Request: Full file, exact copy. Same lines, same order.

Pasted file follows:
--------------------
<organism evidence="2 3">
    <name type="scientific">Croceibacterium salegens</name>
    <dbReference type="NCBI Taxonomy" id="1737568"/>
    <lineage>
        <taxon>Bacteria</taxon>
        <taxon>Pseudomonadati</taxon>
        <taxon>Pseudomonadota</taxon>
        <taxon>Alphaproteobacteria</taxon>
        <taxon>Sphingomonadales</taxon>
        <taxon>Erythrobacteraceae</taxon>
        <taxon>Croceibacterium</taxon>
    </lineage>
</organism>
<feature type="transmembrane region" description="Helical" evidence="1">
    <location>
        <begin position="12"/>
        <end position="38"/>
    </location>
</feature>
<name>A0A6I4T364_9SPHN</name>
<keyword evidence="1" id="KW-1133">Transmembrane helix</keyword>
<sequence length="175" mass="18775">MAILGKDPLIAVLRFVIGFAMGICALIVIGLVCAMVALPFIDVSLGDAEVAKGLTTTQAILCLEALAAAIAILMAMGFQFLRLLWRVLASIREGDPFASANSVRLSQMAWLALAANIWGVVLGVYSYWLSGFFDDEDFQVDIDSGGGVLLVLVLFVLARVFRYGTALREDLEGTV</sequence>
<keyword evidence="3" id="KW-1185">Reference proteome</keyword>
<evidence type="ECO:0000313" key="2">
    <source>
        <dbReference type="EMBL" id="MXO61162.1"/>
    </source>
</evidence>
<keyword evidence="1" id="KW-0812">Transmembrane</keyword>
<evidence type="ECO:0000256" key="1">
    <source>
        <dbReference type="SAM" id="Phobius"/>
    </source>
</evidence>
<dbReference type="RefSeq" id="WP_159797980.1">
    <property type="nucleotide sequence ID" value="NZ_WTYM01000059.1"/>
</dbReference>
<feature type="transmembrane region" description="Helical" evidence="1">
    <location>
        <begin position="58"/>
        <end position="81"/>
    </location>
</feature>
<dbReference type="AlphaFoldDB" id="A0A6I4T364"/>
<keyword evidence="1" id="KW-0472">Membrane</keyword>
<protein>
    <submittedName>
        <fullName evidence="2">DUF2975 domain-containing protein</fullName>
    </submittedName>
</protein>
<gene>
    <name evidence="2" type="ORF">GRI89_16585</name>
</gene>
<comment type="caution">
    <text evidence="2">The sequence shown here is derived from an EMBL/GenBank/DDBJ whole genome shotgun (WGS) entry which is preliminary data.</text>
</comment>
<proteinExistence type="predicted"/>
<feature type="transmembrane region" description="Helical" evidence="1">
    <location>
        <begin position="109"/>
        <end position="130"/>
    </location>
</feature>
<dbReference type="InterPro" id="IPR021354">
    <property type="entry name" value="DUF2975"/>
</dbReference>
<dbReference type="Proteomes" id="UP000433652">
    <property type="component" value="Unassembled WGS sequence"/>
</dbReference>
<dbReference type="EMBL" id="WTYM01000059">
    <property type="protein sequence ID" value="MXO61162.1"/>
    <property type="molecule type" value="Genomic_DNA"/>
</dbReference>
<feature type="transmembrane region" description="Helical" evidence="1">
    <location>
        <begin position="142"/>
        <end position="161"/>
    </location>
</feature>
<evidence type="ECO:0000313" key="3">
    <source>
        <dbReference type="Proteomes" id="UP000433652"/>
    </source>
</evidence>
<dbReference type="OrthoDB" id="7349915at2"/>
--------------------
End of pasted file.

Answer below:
<organism evidence="2 3">
    <name type="scientific">Croceibacterium salegens</name>
    <dbReference type="NCBI Taxonomy" id="1737568"/>
    <lineage>
        <taxon>Bacteria</taxon>
        <taxon>Pseudomonadati</taxon>
        <taxon>Pseudomonadota</taxon>
        <taxon>Alphaproteobacteria</taxon>
        <taxon>Sphingomonadales</taxon>
        <taxon>Erythrobacteraceae</taxon>
        <taxon>Croceibacterium</taxon>
    </lineage>
</organism>
<feature type="transmembrane region" description="Helical" evidence="1">
    <location>
        <begin position="12"/>
        <end position="38"/>
    </location>
</feature>
<name>A0A6I4T364_9SPHN</name>
<keyword evidence="1" id="KW-1133">Transmembrane helix</keyword>
<sequence length="175" mass="18775">MAILGKDPLIAVLRFVIGFAMGICALIVIGLVCAMVALPFIDVSLGDAEVAKGLTTTQAILCLEALAAAIAILMAMGFQFLRLLWRVLASIREGDPFASANSVRLSQMAWLALAANIWGVVLGVYSYWLSGFFDDEDFQVDIDSGGGVLLVLVLFVLARVFRYGTALREDLEGTV</sequence>
<keyword evidence="3" id="KW-1185">Reference proteome</keyword>
<evidence type="ECO:0000313" key="2">
    <source>
        <dbReference type="EMBL" id="MXO61162.1"/>
    </source>
</evidence>
<keyword evidence="1" id="KW-0812">Transmembrane</keyword>
<evidence type="ECO:0000256" key="1">
    <source>
        <dbReference type="SAM" id="Phobius"/>
    </source>
</evidence>
<dbReference type="RefSeq" id="WP_159797980.1">
    <property type="nucleotide sequence ID" value="NZ_WTYM01000059.1"/>
</dbReference>
<feature type="transmembrane region" description="Helical" evidence="1">
    <location>
        <begin position="58"/>
        <end position="81"/>
    </location>
</feature>
<dbReference type="AlphaFoldDB" id="A0A6I4T364"/>
<keyword evidence="1" id="KW-0472">Membrane</keyword>
<protein>
    <submittedName>
        <fullName evidence="2">DUF2975 domain-containing protein</fullName>
    </submittedName>
</protein>
<gene>
    <name evidence="2" type="ORF">GRI89_16585</name>
</gene>
<comment type="caution">
    <text evidence="2">The sequence shown here is derived from an EMBL/GenBank/DDBJ whole genome shotgun (WGS) entry which is preliminary data.</text>
</comment>
<proteinExistence type="predicted"/>
<feature type="transmembrane region" description="Helical" evidence="1">
    <location>
        <begin position="109"/>
        <end position="130"/>
    </location>
</feature>
<dbReference type="InterPro" id="IPR021354">
    <property type="entry name" value="DUF2975"/>
</dbReference>
<dbReference type="Proteomes" id="UP000433652">
    <property type="component" value="Unassembled WGS sequence"/>
</dbReference>
<dbReference type="EMBL" id="WTYM01000059">
    <property type="protein sequence ID" value="MXO61162.1"/>
    <property type="molecule type" value="Genomic_DNA"/>
</dbReference>
<feature type="transmembrane region" description="Helical" evidence="1">
    <location>
        <begin position="142"/>
        <end position="161"/>
    </location>
</feature>
<evidence type="ECO:0000313" key="3">
    <source>
        <dbReference type="Proteomes" id="UP000433652"/>
    </source>
</evidence>
<dbReference type="OrthoDB" id="7349915at2"/>